1 Kings 13:28
Parallel Verses
New Living Translation
and he went out and found the body lying in the road. The donkey and lion were still standing there beside it, for the lion had not eaten the body nor attacked the donkey.

King James Bible
And he went and found his carcase cast in the way, and the ass and the lion standing by the carcase: the lion had not eaten the carcase, nor torn the ass.

Darby Bible Translation
And he went and found his corpse cast in the way, and the ass and the lion standing by the corpse: the lion had not eaten the corpse, nor torn the ass.

World English Bible
He went and found his body cast in the way, and the donkey and the lion standing by the body. The lion had not eaten the body, nor mauled the donkey.

Young's Literal Translation
And he goeth and findeth his carcase cast in the way, and the ass and the lion are standing near the carcase -- the lion hath not eaten the carcase nor destroyed the ass.

1 Kings 13:28 Parallel
Commentary
Wesley's Notes on the Bible

13:28 He found, and c. - Here was a concurrence of miracles: that the ass did not run away from the lion, according to his nature, but boldly stood still, as reserving himself to carry the prophet to his burial; that the lion did not devour its prey, nor yet go away when he had done his work, but stood still, partly to preserve the carcase of the prophet from other wild beasts or fowls, partly, as an evidence that the prophet's death was not casual, nor the effect of a lion's ravenous disposition, but of God's singular and just judgment; and consequently, that his prediction was divine, and should be infallibly accomplished in its proper time; and partly, as a token of God's favour to the deceased prophet, of whose very carcase he took such special care: thereby signifying, that although for wise and just reasons he thought fit to take away his life, yet his remains was precious to him.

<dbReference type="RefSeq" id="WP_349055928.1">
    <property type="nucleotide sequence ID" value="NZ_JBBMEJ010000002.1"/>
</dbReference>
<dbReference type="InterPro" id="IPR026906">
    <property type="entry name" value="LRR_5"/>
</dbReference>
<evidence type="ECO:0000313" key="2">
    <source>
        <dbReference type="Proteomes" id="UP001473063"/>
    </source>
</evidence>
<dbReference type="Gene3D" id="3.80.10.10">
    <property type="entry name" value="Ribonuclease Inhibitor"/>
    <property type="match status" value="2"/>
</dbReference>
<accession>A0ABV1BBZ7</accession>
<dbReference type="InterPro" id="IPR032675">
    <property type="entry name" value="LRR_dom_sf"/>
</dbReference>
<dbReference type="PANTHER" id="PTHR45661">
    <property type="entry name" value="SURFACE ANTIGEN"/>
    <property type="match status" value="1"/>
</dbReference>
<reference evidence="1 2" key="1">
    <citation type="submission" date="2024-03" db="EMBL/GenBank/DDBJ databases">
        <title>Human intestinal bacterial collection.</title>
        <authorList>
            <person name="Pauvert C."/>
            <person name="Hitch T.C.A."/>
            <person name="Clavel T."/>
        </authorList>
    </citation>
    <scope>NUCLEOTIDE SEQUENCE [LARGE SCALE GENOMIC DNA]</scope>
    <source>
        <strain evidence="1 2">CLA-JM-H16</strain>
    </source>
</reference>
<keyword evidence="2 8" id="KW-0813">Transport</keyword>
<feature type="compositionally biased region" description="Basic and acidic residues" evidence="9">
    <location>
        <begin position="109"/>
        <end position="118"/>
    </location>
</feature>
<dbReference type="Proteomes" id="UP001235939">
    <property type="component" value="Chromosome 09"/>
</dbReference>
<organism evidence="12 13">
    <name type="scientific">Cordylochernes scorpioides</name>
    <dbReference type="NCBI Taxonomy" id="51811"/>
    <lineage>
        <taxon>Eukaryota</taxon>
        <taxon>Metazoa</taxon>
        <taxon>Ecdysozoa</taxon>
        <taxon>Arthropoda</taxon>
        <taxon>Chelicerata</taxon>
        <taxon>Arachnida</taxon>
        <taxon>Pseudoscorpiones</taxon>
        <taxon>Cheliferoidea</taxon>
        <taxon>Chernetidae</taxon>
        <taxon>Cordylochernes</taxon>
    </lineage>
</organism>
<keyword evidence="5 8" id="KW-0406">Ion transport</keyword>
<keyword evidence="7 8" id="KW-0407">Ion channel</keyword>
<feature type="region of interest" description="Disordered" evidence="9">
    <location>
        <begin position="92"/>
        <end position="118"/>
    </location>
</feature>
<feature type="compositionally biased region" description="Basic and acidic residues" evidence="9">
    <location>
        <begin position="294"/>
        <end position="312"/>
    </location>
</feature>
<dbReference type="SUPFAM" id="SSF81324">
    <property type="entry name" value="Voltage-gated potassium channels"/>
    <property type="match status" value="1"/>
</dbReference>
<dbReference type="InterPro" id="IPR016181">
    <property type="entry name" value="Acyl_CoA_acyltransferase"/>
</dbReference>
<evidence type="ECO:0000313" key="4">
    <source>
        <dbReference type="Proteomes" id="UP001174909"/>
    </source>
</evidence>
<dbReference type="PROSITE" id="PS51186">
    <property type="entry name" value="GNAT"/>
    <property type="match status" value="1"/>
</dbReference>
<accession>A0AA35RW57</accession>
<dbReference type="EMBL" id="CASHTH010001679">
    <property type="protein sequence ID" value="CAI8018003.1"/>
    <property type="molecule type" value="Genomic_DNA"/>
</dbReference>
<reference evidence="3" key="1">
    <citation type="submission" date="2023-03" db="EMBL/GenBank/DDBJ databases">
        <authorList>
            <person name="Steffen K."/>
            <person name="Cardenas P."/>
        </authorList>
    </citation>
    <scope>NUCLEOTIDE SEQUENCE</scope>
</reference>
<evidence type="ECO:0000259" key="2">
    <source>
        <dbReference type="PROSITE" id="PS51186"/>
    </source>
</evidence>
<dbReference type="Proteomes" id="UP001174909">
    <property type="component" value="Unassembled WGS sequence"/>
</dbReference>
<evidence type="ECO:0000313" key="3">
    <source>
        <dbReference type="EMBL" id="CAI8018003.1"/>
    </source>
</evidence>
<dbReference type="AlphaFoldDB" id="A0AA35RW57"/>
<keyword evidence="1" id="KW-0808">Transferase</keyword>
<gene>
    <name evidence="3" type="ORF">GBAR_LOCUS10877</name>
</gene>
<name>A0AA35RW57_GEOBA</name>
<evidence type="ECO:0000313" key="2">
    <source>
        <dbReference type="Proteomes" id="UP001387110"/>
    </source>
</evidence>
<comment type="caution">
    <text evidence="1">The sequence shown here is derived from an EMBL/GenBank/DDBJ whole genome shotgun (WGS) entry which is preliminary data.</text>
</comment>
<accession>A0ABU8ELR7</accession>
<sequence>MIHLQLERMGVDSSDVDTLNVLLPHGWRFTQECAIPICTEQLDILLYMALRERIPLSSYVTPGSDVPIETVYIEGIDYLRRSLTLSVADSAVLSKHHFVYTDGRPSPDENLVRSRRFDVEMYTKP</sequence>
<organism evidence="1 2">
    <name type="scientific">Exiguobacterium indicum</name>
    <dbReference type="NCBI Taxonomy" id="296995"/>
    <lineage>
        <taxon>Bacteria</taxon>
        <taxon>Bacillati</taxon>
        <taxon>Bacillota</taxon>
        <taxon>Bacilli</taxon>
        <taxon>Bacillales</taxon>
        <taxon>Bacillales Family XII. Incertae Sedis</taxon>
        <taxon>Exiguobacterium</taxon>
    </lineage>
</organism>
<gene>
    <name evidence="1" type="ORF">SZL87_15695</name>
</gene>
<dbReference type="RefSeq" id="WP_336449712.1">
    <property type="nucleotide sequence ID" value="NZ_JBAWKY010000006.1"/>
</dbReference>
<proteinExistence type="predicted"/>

1 Kings 13:28 Parallel Commentaries

Library
Paul's Departure and Crown;
OR, AN EXPOSITION UPON 2 TIM. IV. 6-8 ADVERTISEMENT BY THE EDITOR How great and glorious is the Christian's ultimate destiny--a kingdom and a crown! Surely it hath not entered into the heart of man to conceive what ear never heard, nor mortal eye ever saw? the mansions of the blest--the realms of glory--'a far more exceeding and eternal weight of glory.' For whom can so precious an inheritance be intended? How are those treated in this world who are entitled to so glorious, so exalted, so eternal,
John Bunyan—The Works of John Bunyan Volumes 1-3

Kings
The book[1] of Kings is strikingly unlike any modern historical narrative. Its comparative brevity, its curious perspective, and-with some brilliant exceptions--its relative monotony, are obvious to the most cursory perusal, and to understand these things is, in large measure, to understand the book. It covers a period of no less than four centuries. Beginning with the death of David and the accession of Solomon (1 Kings i., ii.) it traverses his reign with considerable fulness (1 Kings iii.-xi.),
John Edgar McFadyen—Introduction to the Old Testament

1 Kings 13:27
Top of Page
Top of Page